What made Bill Cosby a legend by 1983 was his ability to cross over and be embraced by white audiences as well as black audiences. The way he succeeded was his material was largely universal – anecdotes and stories that transcended race and touched on relatable themes like childhood, parenthood, education, friendship, work. He took this act and expanded on it, creating the classic hit sitcom The Cosby Show that ran on NBC for 8 years. Right before the show premiered in 1984, Cosby foreshadowed the show’s cozy humor with his concert film Bill Cosby: Himself, which has since become a minor classic.
Watching Bill Cosby: Himself one sees the seeds of The Cosby Show as well as its lead character Dr. Cliff Huxtable. It’s interesting to see Cosby performing in this show because at this point, he was already a legend, but he wasn’t yet the cultural institution that he’d later become. There is no palpable hunger in his performance or his material and he acts in a smooth, debonair way, and his act is a tight and polished affair. The Bill Cosby of Bill Cosby: Himself is a self-assured pro, already secure in his position as a stand-up pioneer.
In BCH, the comedian takes on just a few topics: drugs and drinking, dentists, marriage, and fatherhood. The drugs material may be the most surprising for audiences used to the cuddly Cliff Huxtable (Cosby even drops a curse, saying the word “asshole”). He mimes smoking pot and getting high, employing his expert skill in mugging. It’s a funny sequence (though slightly dated) that has Cosby being dismissive of those who drink and do drugs, but does so in a way that avoids being too preachy (I say “too” because during the bit, I felt like I was listening to a really funny high school health teacher – which makes sense because Cosby’s got a degree in PE).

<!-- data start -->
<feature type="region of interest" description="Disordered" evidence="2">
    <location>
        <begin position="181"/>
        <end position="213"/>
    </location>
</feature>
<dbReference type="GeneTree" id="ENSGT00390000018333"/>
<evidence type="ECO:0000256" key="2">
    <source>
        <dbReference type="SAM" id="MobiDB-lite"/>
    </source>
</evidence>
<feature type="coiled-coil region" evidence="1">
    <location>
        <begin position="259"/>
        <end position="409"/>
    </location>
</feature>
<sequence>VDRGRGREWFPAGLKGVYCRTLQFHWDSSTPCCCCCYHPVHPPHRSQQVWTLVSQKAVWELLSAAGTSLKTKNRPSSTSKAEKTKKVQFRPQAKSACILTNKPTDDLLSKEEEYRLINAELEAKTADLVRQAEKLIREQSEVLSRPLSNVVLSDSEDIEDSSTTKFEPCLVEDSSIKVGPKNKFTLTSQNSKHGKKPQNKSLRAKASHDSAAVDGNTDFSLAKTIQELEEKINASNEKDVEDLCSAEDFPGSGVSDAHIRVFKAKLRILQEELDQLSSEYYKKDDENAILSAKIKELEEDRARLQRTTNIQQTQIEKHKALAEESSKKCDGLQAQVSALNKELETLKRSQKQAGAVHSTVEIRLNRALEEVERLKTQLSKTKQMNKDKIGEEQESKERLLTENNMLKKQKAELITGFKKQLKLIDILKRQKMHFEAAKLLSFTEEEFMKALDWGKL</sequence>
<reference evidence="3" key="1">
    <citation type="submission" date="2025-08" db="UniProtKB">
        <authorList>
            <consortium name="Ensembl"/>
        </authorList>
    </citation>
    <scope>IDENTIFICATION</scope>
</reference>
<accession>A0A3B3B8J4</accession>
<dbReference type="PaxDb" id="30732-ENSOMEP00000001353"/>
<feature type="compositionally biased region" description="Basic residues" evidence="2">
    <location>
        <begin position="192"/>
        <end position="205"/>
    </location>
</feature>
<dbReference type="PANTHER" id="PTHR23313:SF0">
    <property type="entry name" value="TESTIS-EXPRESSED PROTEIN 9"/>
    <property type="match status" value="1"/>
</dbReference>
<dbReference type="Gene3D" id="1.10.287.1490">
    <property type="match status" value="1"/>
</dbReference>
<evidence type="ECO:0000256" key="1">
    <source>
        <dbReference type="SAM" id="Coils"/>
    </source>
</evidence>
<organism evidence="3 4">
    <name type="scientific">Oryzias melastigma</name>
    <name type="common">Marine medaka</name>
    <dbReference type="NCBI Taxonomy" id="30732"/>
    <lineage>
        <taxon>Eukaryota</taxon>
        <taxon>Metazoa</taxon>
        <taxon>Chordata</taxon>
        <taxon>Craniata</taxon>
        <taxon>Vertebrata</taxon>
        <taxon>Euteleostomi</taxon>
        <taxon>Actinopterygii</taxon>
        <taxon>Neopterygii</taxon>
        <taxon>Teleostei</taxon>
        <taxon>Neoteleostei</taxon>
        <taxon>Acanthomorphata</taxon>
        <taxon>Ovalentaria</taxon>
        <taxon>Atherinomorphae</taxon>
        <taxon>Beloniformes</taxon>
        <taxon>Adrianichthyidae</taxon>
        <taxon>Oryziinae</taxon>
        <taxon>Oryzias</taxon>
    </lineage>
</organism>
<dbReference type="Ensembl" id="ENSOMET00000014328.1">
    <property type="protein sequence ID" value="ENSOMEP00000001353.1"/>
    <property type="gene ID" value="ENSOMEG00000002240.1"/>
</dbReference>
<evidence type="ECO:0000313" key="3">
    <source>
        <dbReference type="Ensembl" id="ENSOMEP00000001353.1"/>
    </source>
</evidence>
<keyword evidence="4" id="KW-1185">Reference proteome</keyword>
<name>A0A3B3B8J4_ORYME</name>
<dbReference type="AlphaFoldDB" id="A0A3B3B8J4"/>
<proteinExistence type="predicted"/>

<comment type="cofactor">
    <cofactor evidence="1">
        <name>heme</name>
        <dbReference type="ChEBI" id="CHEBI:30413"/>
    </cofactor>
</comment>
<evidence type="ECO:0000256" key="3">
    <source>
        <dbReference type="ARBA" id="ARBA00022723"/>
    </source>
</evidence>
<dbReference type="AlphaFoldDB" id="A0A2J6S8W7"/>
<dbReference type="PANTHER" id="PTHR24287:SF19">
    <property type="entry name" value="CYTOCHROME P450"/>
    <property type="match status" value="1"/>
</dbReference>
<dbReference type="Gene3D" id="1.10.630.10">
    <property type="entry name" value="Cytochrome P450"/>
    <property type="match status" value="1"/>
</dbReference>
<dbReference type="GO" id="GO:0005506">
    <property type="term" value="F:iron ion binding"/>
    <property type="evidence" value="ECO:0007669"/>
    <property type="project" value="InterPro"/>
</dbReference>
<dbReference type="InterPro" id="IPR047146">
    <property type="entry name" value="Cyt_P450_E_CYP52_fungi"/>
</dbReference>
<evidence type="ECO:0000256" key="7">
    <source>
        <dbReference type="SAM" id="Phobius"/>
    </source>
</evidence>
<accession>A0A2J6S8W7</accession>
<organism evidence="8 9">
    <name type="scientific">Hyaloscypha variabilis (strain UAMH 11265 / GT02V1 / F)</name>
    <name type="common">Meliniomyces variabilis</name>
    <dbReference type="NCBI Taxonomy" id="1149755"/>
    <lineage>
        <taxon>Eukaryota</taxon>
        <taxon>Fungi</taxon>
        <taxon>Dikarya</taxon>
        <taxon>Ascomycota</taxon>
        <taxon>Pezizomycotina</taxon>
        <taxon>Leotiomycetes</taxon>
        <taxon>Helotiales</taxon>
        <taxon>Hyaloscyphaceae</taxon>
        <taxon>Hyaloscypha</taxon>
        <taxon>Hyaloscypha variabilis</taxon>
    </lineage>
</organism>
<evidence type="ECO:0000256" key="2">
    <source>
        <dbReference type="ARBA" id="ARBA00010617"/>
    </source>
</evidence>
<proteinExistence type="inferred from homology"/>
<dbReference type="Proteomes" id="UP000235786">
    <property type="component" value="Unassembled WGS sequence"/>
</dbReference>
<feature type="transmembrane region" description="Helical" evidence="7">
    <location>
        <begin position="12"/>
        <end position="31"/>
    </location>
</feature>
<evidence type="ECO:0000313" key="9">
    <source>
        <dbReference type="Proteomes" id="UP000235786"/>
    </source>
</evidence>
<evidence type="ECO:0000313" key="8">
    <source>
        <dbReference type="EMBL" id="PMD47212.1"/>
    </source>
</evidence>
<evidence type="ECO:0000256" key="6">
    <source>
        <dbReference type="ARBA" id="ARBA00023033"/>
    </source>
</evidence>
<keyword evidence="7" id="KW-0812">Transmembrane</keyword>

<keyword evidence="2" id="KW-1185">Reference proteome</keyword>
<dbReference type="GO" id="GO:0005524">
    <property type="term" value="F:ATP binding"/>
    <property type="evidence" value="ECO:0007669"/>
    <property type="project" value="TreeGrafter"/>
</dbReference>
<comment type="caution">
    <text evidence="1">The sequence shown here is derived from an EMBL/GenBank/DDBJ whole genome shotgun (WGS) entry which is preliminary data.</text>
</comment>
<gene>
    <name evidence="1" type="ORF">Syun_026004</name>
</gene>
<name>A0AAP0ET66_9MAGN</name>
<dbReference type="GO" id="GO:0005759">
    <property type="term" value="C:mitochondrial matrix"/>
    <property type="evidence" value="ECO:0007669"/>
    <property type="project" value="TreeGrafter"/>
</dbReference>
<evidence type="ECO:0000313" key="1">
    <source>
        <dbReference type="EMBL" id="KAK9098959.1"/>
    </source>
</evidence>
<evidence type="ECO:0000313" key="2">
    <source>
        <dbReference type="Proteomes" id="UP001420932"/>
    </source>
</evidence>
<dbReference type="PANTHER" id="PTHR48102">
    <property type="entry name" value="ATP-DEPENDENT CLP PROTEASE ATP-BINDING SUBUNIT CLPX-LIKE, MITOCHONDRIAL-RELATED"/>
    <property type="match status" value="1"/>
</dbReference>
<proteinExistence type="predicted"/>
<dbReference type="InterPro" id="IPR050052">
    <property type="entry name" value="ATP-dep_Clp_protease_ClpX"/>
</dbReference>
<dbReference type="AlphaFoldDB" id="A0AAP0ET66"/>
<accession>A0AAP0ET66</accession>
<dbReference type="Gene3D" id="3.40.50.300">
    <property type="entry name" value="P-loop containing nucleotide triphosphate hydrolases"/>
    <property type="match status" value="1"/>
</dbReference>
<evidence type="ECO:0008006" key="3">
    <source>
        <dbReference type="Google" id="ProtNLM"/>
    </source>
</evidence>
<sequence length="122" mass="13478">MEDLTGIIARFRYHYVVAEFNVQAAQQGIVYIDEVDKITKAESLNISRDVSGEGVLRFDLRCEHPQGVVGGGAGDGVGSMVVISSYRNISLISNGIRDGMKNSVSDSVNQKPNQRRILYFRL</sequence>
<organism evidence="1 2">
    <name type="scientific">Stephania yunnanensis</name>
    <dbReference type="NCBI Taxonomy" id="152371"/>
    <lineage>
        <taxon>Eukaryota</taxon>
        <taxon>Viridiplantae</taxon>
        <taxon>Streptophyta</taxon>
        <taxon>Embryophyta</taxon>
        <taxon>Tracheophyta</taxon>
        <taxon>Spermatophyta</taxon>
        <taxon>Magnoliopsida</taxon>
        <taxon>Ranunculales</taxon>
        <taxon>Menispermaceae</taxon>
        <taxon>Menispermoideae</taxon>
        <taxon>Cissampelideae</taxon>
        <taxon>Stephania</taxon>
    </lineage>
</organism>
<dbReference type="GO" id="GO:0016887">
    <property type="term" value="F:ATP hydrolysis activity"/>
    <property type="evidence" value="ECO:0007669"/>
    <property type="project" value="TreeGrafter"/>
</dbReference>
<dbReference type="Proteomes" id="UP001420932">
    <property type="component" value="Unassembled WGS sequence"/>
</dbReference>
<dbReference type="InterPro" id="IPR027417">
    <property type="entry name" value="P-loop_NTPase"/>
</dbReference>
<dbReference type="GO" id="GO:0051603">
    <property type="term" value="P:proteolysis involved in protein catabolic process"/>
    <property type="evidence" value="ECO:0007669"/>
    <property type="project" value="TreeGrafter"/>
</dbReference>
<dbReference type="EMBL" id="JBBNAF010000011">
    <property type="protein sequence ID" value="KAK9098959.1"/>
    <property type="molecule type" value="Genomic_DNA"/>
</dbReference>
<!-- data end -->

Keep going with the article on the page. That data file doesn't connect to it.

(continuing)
When he moves over to the other topics, then audiences see the kernels of The Cosby Show, and some of the anecdotes find their way into his sitcom. During the dentist skit, he talks with a slack lip as if his face was shot full of Novocaine, a joke he’d repeat in an episode of The Cosby Show in which Rudy and her friend Peter go to the dentist (played by Danny Kaye).
Camille Cosby, the comedian’s real-life wife, factors heavily into Cosby’s brand of comedy, and it’s clear that Phylicia Rashad’s Claire Huxtable is based on Mrs. Cosby. Even though she’s physically absent from the show, her presence is felt in the stories in which she acts as the perplexed and sometimes-annoyed straight man to Cosby’s hapless husband. Interestingly, his hilarious tale of his wife’s labor will also fit into The Cosby Show, as Cliff’s an OB/GYN.
The centerpiece of the show, and its most famous story is, of course, the chocolate cake for breakfast bit. In this fondly-remembered bit Cosby tells the story of how easily hoodwinked he is by his children. They convince him to serve chocolate cake for breakfast, and he rationalizes the questionable decision by reading off the ingredients and reasoning with himself that most of them (eggs, milk, butter) would be served at breakfast, anyways.
Unlike most comics, Cosby sits in a chair. He doesn’t pace a stage back and forth, and instead he simply sits, cross-legged, telling his tales as if he was just chatting with friends. And while getting the Motown soundtrack of the concert is great, to get the full Cosby experience, one must see his facial expressions and their contribution to his charm and likability cannot be underestimated. When he’s speaking as one of his children, he gets into the character, being able to mimic the scattered, whining diction of a child and the distracted squirming kids do when they talk to you. These great moments would be lost if one listens to Bill Cosby: Himself on CD instead of watching it.
How much you’ll enjoy Bill Cosby: Himself will depend on how much you enjoy Bill Cosby. Fans will embrace the raconteur who proves to be a genius storyteller. The concert film is not only a great film in itself, but it’s a great precursor into the comedic and TV giant Cosby would become only a year later.